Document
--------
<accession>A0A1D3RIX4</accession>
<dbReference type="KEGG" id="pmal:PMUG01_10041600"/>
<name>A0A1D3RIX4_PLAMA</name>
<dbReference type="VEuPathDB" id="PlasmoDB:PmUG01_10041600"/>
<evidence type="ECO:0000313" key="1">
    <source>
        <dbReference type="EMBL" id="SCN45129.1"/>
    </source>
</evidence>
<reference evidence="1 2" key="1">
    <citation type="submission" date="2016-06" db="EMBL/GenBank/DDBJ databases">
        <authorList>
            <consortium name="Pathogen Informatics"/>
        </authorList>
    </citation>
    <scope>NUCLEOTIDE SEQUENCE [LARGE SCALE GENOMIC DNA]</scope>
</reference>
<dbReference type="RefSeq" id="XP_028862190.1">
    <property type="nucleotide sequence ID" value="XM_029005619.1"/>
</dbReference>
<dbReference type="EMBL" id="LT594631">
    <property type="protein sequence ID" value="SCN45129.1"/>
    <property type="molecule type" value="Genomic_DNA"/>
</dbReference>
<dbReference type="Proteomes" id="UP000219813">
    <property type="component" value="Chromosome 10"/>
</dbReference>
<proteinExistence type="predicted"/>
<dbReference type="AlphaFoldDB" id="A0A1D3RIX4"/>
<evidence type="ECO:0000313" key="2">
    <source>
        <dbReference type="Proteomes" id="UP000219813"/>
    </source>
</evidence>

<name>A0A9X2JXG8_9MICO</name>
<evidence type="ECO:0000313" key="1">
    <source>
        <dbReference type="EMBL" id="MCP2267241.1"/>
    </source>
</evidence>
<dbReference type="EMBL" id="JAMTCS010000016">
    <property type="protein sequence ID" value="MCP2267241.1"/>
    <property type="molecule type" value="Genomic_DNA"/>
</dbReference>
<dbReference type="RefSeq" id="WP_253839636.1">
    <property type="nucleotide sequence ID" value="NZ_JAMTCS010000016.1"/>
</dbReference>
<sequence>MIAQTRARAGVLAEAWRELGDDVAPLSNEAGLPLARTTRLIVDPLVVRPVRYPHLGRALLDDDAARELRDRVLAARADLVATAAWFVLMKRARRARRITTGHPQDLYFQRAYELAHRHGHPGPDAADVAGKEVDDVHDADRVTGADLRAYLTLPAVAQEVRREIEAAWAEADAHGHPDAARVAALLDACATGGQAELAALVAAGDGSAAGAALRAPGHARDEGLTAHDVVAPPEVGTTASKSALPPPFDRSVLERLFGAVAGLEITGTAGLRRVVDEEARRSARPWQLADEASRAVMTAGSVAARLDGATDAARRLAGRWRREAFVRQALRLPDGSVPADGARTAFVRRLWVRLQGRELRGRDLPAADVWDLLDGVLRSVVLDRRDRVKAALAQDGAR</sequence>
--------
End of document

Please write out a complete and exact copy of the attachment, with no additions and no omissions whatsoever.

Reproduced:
<accession>A0A1D3RIX4</accession>
<dbReference type="KEGG" id="pmal:PMUG01_10041600"/>
<name>A0A1D3RIX4_PLAMA</name>
<dbReference type="VEuPathDB" id="PlasmoDB:PmUG01_10041600"/>
<evidence type="ECO:0000313" key="1">
    <source>
        <dbReference type="EMBL" id="SCN45129.1"/>
    </source>
</evidence>
<reference evidence="1 2" key="1">
    <citation type="submission" date="2016-06" db="EMBL/GenBank/DDBJ databases">
        <authorList>
            <consortium name="Pathogen Informatics"/>
        </authorList>
    </citation>
    <scope>NUCLEOTIDE SEQUENCE [LARGE SCALE GENOMIC DNA]</scope>
</reference>
<dbReference type="RefSeq" id="XP_028862190.1">
    <property type="nucleotide sequence ID" value="XM_029005619.1"/>
</dbReference>
<dbReference type="EMBL" id="LT594631">
    <property type="protein sequence ID" value="SCN45129.1"/>
    <property type="molecule type" value="Genomic_DNA"/>
</dbReference>
<dbReference type="Proteomes" id="UP000219813">
    <property type="component" value="Chromosome 10"/>
</dbReference>
<proteinExistence type="predicted"/>
<dbReference type="AlphaFoldDB" id="A0A1D3RIX4"/>
<evidence type="ECO:0000313" key="2">
    <source>
        <dbReference type="Proteomes" id="UP000219813"/>
    </source>
</evidence>

<name>A0A9X2JXG8_9MICO</name>
<evidence type="ECO:0000313" key="1">
    <source>
        <dbReference type="EMBL" id="MCP2267241.1"/>
    </source>
</evidence>
<dbReference type="EMBL" id="JAMTCS010000016">
    <property type="protein sequence ID" value="MCP2267241.1"/>
    <property type="molecule type" value="Genomic_DNA"/>
</dbReference>
<dbReference type="RefSeq" id="WP_253839636.1">
    <property type="nucleotide sequence ID" value="NZ_JAMTCS010000016.1"/>
</dbReference>
<sequence>MIAQTRARAGVLAEAWRELGDDVAPLSNEAGLPLARTTRLIVDPLVVRPVRYPHLGRALLDDDAARELRDRVLAARADLVATAAWFVLMKRARRARRITTGHPQDLYFQRAYELAHRHGHPGPDAADVAGKEVDDVHDADRVTGADLRAYLTLPAVAQEVRREIEAAWAEADAHGHPDAARVAALLDACATGGQAELAALVAAGDGSAAGAALRAPGHARDEGLTAHDVVAPPEVGTTASKSALPPPFDRSVLERLFGAVAGLEITGTAGLRRVVDEEARRSARPWQLADEASRAVMTAGSVAARLDGATDAARRLAGRWRREAFVRQALRLPDGSVPADGARTAFVRRLWVRLQGRELRGRDLPAADVWDLLDGVLRSVVLDRRDRVKAALAQDGAR</sequence>